Michael OG Law Ta’Bon born in Philadelphia, PA to blind parents and yet has been blessed with vision beyond his circumstances. Michael, first picked up a pencil at four years old and began to draw as a hobby that turned into a survival mechanism when he was sent to prison. While in prison, Michael took the first steps into becoming a thought leader, developing ideas while on the inside that would help people get out of prison and stay out. As well as, to help prevent youth from going into prison in the first place. Michael found through years of study that music, art, and drama are the most effective ways to breakdown communication barriers, and build relationships that enable him to reach the youth. Ta’Bon got his first sentence at the age of 16 on a car theft charge. By his own account, he was a stickup kid, a barber and a drug dealer. At 24, he robbed a Clover store on North Broad Street located in Philadelphia, PA. Approaching the register, he raised his shirt to show a pistol tucked into his belt. Caught and convicted, Ta’Bon served seven years before being paroled in 2005. Ta'Bon was released and witness rising violence; 2006 was one of Philadelphia’s deadliest years in decades. After witnessing the death of a child, in the final moments of a basketball game at a local community center. Ta’Bon conceived a remembrance in the style of the Vietnam War Memorial in D.C. and soon after led the painting of the Rest in Peace Memorial Wall at 1924 Hunting Park Avenue. He painted 406 names, Philadelphians murdered in 2006. According to Ta'Bon some had been his friends. He was harnessing the injuries of his community, of his own life, and finding purpose. Organized by months of work, the names form eight columns spanning the sidewall of a two-story rowhome. On a clear day, the sky matches the mural’s underlying field of blue. Ta’Bon completed the wall in March 2007. However, Ta'Bon's mission to was not done by 2010, Ta'Bon had founded the "Fight Hate With Love" initiative and built the "Un-Prison Cell". It’s “the only prison in America designed to keep you out,” quoting Michael "G-LAW" Ta'Bon; G-LAW, or OG-LAW (God’s Love Always Wins/God’s Love AT Work). For the month of February, G-LAW lived in a self-built cell-sized space on the streets of Philly. Protesting prison construction, poverty, inequality and hate. He has jogged 10 miles a day for seven days around Philadelphia with a 40-foot banner reading FIGHT HATE WITH LOVE; he has walked with a ball-and-chain from Selma to Montgomery. In fact, he has demonstrated the "Death Fast" multiple times spending the month of February on the Philly streets in his own prison cell. You can see coverage of the the first occasion in 2011 here and here. One year, he even mounted the event in Atlanta, GA.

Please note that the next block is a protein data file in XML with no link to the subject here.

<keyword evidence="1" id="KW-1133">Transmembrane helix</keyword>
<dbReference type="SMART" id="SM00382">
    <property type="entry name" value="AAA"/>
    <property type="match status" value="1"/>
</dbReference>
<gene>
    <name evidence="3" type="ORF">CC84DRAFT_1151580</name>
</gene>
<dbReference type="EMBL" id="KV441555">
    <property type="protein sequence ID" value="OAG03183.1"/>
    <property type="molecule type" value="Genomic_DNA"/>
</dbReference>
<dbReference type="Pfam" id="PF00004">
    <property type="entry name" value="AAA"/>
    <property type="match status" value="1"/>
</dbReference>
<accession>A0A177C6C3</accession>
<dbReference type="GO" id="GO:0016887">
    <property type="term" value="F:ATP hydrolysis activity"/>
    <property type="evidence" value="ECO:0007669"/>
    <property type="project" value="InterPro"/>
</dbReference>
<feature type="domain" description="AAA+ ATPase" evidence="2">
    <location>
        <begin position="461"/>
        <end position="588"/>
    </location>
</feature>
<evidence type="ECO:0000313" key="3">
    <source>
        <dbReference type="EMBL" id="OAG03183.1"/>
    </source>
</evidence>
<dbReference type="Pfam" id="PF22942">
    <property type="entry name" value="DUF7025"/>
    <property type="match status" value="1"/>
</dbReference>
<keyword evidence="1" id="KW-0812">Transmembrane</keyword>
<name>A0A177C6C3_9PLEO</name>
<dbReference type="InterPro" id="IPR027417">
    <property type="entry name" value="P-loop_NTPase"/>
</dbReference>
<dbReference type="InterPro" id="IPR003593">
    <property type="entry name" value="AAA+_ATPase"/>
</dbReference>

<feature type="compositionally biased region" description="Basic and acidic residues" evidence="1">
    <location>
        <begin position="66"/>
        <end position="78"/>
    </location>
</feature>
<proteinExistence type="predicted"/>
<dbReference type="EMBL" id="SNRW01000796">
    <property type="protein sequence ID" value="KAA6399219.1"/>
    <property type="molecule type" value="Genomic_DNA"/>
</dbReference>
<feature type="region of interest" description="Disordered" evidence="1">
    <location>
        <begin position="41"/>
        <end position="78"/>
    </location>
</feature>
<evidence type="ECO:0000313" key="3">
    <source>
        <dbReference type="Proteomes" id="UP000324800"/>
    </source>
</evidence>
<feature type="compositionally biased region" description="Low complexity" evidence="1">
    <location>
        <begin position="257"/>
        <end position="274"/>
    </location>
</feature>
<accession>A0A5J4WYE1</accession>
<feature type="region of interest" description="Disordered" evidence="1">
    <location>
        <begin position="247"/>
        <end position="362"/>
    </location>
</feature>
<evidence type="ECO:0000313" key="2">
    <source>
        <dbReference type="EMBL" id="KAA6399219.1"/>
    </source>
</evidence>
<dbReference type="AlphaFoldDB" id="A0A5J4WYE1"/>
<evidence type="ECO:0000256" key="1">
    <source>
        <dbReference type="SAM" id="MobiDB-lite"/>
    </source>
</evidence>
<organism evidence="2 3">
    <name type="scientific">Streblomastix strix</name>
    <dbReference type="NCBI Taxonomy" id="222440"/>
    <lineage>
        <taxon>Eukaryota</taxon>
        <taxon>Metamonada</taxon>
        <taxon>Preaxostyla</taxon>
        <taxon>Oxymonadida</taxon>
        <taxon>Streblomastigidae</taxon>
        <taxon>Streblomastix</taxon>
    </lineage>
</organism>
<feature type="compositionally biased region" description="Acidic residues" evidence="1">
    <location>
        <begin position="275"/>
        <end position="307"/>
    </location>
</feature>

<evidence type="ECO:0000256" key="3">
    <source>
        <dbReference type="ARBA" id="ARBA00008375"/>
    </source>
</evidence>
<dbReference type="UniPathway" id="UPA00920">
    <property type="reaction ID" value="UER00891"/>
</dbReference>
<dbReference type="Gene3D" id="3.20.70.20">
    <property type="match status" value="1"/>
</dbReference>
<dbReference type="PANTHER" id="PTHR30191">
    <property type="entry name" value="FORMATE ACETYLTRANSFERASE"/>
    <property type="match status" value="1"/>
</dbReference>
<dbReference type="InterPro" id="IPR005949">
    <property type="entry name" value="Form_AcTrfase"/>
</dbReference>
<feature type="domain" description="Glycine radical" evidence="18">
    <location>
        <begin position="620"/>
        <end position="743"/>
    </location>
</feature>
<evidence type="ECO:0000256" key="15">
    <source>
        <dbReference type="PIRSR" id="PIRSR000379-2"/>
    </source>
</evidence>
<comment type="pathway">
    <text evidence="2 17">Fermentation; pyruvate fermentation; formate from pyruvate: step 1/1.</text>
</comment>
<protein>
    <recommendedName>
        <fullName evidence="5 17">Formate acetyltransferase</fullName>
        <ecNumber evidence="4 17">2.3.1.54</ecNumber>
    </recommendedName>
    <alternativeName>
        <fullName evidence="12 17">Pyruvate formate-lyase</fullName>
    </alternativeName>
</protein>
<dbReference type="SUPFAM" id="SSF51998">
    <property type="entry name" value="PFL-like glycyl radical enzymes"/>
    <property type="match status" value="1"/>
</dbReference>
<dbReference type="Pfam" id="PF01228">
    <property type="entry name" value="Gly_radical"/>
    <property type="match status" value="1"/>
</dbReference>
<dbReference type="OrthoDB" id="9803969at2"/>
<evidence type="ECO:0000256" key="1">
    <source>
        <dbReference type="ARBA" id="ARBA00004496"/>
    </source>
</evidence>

By 2014 Michael "G Law" Ta'Bon began works on a biographical film "Fight Hate With Love" in collaboration with MediaStorm. The film was released in December of 2017, Directed by Andrew Michael Ellis field Production done by Lindsay Branham with editor & producer; Tim McLaughlin. By this time Ta'Bon had been in the media several times and in 2018 was featured once again in "Philly Voice" for rallying support for the Birds in a unique way that, he hoped, would also help youths avoid the same lifestyle that landed him behind prison walls for nearly a decade. In 2017 Ta'Bon also appeared in the critically acclaimed, award winning short film "The Cage" which led to a featured role as "Jalen" in "Concrete Cowboys" starring Idris Elba. The 2021 film "Concrete Cowboy" went on to be a #1 film for two weeks on Netflix movie streaming service and remained in the top 10 for just over a month, Ta'Bon currently resides in Philadelphia where he continues to draw, act and is heavily involved in social justice activism.